The daughters of P.K. Rosy

On the occasion of International Women’s Day, we take a look at the evolution of the heroine in Malayalam cinema and the difference between real and reel women.

Updated - March 07, 2013 08:58 pm IST

Published - March 07, 2013 06:57 pm IST

Still from the Malayalam film Neelakuyil.

Still from the Malayalam film Neelakuyil.

Malayalam cinema has played a leading role in imagining the Malayali as no other art form could possibly have. It offered a new language for the Malayali to represent himself/herself in, one which seemed more secular and democratic than the languages of all previous discourses in the cultural sphere. But several decades since its inception, the language of Malayalam cinema has remained largely male dominated, displaying a curious apathy and a lack of sensitivity to the issues faced by real women.

The tragic fate of P.K. Rosy, Malayalam cinema’s first heroine, hounded both by caste and patriarchal forces, is an example. Her social ostracism illustrates that moral and sexual policing, both off screen and on it, have deeper roots in Kerala than what we would like to believe in. Her ‘unpardonable crime’ was not only that a Dalit woman acted as an upper caste woman, but also that a woman could dare to inscribe herself so indelibly in so public a space as the movie screen. It does reveal the gender biases and definitions of the ideal feminine prevalent in Kerala society at that time, and which has been a crucial marker of our cinema from then on.

In the fifties, Malayalam cinema, while projecting progressive ideals, humanitarian values and socialist causes, nevertheless revolved around the theme of defining the emerging unit of the nuclear family and charting the roles of men and women within nascent social spaces and institutions. Even when dealing with social issues, films such as Jeevithanauka (1951), Navalokam (1951), Neelakuyil (1954), Snehaseema (1954) and Padathapainkili (1957), when it came to the woman question, all focussed on the theme of marriage and a woman’s role in the private sphere even as colossal changes were happening in the public domain.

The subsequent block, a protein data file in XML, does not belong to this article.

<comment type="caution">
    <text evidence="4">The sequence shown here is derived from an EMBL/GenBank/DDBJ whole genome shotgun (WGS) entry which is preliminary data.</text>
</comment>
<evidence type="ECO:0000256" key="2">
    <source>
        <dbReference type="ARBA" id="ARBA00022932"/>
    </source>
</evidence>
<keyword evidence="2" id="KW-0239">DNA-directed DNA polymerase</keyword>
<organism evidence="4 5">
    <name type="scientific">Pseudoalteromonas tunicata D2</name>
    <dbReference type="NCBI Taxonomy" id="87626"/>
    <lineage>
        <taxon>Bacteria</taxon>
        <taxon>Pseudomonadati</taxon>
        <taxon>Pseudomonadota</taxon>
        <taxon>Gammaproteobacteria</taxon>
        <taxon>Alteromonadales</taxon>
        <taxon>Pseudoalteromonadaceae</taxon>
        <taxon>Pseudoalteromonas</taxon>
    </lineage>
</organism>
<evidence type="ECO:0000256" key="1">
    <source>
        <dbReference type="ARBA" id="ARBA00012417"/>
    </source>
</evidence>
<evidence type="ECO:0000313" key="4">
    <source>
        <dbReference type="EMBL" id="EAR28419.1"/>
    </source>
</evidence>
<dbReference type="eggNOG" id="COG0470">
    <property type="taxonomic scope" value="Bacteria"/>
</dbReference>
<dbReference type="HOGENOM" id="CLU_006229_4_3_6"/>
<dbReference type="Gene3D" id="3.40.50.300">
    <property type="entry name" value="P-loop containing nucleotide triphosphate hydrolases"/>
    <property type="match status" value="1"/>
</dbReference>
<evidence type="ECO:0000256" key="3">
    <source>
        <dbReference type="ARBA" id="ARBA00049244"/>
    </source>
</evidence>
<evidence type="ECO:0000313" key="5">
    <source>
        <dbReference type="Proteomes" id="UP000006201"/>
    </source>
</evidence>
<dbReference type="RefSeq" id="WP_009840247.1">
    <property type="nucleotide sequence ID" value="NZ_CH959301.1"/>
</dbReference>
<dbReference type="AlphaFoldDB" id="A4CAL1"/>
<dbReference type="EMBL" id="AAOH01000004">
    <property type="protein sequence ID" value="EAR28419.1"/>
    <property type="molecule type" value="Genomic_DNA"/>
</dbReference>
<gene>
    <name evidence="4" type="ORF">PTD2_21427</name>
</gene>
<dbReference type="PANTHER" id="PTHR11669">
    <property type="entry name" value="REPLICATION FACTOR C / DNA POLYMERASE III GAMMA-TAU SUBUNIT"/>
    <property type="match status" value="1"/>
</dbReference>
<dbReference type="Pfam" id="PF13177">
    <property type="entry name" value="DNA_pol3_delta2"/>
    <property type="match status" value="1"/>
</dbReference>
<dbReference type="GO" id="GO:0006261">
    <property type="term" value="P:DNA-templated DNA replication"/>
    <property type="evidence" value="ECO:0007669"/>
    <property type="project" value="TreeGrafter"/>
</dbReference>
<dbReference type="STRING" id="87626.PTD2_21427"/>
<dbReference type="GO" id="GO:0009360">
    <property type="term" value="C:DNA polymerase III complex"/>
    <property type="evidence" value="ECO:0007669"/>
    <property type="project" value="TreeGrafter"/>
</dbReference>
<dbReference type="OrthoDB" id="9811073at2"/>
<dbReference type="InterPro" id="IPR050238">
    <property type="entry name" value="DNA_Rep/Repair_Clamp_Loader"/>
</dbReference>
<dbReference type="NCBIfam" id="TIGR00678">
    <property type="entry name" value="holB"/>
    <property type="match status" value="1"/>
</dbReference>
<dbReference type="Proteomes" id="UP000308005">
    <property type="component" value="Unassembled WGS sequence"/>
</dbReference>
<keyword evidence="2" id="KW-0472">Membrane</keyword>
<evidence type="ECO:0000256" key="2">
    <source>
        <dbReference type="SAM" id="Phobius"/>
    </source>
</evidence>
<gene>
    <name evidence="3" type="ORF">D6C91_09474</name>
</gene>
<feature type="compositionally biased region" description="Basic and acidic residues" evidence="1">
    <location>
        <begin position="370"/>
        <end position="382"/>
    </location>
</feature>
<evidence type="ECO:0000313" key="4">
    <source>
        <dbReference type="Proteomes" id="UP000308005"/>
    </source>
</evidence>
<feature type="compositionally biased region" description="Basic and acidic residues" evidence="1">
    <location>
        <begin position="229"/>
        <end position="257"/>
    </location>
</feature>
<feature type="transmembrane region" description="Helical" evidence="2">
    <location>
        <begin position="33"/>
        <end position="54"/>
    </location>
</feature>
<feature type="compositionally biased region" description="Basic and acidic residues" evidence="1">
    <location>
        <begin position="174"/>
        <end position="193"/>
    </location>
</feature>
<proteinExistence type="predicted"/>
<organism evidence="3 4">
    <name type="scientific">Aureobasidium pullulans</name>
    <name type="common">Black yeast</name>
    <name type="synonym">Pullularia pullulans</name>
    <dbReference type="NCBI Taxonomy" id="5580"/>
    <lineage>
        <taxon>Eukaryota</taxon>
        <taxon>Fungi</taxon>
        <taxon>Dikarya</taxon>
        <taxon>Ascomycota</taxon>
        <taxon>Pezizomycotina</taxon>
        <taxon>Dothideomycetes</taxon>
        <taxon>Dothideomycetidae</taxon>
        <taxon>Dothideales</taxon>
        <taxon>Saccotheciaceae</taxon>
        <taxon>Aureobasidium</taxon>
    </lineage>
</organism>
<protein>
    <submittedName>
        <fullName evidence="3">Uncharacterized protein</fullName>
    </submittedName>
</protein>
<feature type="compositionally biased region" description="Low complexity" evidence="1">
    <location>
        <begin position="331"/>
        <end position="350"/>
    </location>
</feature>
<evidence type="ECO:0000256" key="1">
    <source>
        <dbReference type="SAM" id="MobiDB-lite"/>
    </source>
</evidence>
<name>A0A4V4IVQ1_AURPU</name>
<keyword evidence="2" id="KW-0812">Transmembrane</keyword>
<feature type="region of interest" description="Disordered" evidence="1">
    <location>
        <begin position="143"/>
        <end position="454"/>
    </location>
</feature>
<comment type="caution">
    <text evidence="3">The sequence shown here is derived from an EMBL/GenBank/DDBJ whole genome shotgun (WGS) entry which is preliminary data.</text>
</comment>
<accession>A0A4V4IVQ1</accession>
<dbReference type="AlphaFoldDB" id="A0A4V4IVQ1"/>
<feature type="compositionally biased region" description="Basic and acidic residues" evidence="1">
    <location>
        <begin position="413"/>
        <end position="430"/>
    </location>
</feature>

The much-acclaimed Neelakuyil by P. Bhaskaran and Ramu Kariat definitely makes a bold case against casteism. However, the grave injustice meted out to Neeli, the Dalit woman in the story, is only brought in to emphasise caste as the underlying determinant factor of an exploitative society. Thus the apparent mystique that Malayalam cinema has always sought to create around notions of conjugal love and family has, in varying degrees, effectively erased or rendered invisible the numerous strategies of oppression that patriarchy inflicts upon the woman irrespective of her class or caste.

It is generally believed that in the sixties, Malayalam cinema had very strong women characters. While it is only in comparison to a later period of more compromised filmy heroines that this would hold true, it is nevertheless to be admitted that to a certain extent the social reform movements had been successful in mobilising women to enter the public sphere. But cinema took upon itself the task of grooming these women to rise to social imperatives while at the same time preserving their feminine ‘ideal’ within the private domain.

The cinema of this time is thus seen to invest its heroines with both a public and a private ideal. In movies such as Bharya (1962), Aadyakiranangal (1964), Sthanarthy Saramma (1966), Iruttinte Aathamavu (1967), Aswamedham (1967), Thulabharam (1968), and Adhyapika (1968), the heroines of yore such as Sarada, Sheela, Ambika, Padmini and Ragini played strong women who were also citizens inhabiting a public space. However, they were bound by the conventions and codes of traditional femininity. Moreover, it is their tears and sacrifices, trials and martyrdom that earn them respectability and legitimise their presence in the public sphere.